Moving to Denmark
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An archipelago of more than 400 islands, much of Denmark is surrounded by water – with the notable exception of the Jutland Peninsula, which shares a land border with Germany. The majority of residents live on one of Denmark's various islands, the largest of which is Zealand. Here, the thriving capital city of Copenhagen can be found. A densely populated yet charming city, Copenhagen is home to almost 10 percent of the country's population.
Denmark is rapidly increasing in popularity among expats as the Danish government, industry and higher education institutions are all keen on greater internationalisation.
Generally, Denmark is a high wage-, tax- and welfare economy. The labour market is governed by the concept of 'flexicurity', which means that government policy and labour market legislation are guided by a high degree of market flexibility while providing substantial security through the welfare system. As a result, there is a relatively low rate of income inequality in Denmark – that is, the gap between senior executives and factory floor workers is smaller than most other places. It must be said, however, that the cost of living in Denmark is high.
The Danish language is closely related to Swedish and Norwegian. It is not unusual to find a Dane and a Swede conversing together quite happily, each in their own language and each understanding the other. English is compulsory in secondary schools and most Danes, particularly in urban areas, can speak it well. This makes it is quite easy for expats to be lazy about learning Danish, even though local authorities provide free or subsidised language courses to a high level. Danish hosts will nevertheless appreciate at least some effort being made to get to grips with their language. Furthermore, despite many larger companies adopting English as their company language, expats working in the country may find it difficult to progress as well career-wise without at least some Danish.
Despite its small size, Denmark has much to offer expats in terms of culture, sport and outdoor life. Visitors are often surprised at how unpopulated some parts of the country are. Being a peninsula and a series of islands, there is no shortage of coastline, and water-based activities are very popular. Denmark is also in a fantastic position for regional travel, with land and sea links to countries such as Germany, Sweden, Norway, Poland and the UK.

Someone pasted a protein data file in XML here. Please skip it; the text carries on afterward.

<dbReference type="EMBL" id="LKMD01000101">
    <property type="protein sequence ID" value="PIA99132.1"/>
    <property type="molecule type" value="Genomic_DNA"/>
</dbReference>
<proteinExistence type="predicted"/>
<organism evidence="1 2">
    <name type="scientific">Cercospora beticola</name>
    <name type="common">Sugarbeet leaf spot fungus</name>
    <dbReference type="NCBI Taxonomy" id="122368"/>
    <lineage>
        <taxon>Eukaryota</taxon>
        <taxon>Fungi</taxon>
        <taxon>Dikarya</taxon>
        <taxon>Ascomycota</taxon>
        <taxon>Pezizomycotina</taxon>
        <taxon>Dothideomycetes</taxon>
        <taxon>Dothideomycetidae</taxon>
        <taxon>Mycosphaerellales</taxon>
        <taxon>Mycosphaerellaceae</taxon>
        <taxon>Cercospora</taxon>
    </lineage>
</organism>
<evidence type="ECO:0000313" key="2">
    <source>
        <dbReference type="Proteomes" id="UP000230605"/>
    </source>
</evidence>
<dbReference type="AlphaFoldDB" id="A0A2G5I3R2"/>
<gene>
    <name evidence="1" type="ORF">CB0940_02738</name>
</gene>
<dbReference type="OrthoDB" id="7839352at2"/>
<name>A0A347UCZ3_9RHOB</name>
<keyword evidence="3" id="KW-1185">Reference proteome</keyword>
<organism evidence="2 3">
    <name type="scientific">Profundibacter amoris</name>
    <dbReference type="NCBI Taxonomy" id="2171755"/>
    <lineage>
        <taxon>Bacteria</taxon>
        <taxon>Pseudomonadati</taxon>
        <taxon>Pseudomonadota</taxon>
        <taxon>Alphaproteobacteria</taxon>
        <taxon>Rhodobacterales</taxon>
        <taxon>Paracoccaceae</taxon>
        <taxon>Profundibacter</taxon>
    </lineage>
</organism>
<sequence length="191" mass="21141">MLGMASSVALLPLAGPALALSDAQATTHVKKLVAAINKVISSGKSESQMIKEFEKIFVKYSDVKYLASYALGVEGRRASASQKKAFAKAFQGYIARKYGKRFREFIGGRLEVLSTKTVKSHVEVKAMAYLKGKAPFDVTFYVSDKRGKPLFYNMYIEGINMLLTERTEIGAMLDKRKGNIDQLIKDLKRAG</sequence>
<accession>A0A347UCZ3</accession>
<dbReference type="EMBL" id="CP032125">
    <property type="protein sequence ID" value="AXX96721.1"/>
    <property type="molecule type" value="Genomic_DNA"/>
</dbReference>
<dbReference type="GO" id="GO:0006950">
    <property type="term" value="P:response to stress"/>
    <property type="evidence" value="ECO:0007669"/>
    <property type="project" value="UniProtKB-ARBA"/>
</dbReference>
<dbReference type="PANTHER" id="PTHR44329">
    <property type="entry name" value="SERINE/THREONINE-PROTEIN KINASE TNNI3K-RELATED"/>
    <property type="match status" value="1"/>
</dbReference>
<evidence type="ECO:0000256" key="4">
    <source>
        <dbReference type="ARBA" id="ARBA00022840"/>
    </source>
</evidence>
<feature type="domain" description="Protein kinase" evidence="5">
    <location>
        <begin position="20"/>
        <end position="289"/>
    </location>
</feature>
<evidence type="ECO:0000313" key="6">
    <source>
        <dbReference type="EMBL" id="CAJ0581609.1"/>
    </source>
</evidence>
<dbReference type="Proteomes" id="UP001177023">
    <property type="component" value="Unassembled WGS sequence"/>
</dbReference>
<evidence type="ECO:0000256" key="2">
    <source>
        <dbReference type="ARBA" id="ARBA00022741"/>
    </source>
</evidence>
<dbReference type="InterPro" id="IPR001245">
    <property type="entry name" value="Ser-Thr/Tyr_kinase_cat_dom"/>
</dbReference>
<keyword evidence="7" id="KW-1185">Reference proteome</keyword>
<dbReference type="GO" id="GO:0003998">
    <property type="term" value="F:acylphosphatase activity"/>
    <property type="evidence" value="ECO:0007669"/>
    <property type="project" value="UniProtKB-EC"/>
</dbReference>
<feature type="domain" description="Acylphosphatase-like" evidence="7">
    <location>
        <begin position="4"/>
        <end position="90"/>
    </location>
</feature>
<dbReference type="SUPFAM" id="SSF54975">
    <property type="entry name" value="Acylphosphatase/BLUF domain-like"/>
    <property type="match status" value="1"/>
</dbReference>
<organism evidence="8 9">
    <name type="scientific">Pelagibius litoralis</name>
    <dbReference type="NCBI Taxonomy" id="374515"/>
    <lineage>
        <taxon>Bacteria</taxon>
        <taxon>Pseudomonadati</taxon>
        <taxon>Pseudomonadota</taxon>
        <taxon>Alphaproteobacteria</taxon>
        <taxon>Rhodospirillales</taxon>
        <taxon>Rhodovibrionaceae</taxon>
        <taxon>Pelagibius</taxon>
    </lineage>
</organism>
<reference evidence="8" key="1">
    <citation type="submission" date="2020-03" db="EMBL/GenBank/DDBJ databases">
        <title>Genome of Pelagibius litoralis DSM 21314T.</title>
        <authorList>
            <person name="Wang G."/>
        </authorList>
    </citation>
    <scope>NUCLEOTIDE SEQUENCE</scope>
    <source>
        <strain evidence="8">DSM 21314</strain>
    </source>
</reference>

Expats that manage to secure a good job in Denmark's competitive job market often find their stay in Denmark to be extremely comfortable. It's all to easy to fall in love with this Scandanavian country, and many expats find themselves wanting to stay on past the end of their assignment. Denmark's beauty and high quality of life certainly offer good motivation to do so.
Population: About 5.7 million
Capital city: Copenhagen
Neighbouring countries: Most of the country is bordered by the North Sea. Denmark's only land border is Germany in the south.
Geography: Denmark is made up of a large landmass surrounded by around 400 islands. The geography of Denmark is primarily made up of flat plains and sandy coastline.
Political system: Unitary parliamentary constitutional monarchy
Major religions: Christianity
Main languages: Danish, but most of the population can also speak English.
Money: The Danish krone (DKK) is divided into 100 øre. The banking system is efficient and easy to use. ATMs are widely available.
Tipping: By law, all service charges (including gratuity) are included in the price billed, but additional tips can be given for good service.
Time: GMT+2 (+1 from the last Sunday in March to the last Sunday in October)
Electricity: 230V, 50Hz. Plugs have two round pins and some have an additional grounding pin.
Internet domain: .dk
International dialling code: +45
Emergency contacts: 112
Transport and driving: Cars drive on the right-hand side of the road. Denmark is well served by public transport systems including trains, buses and ferries.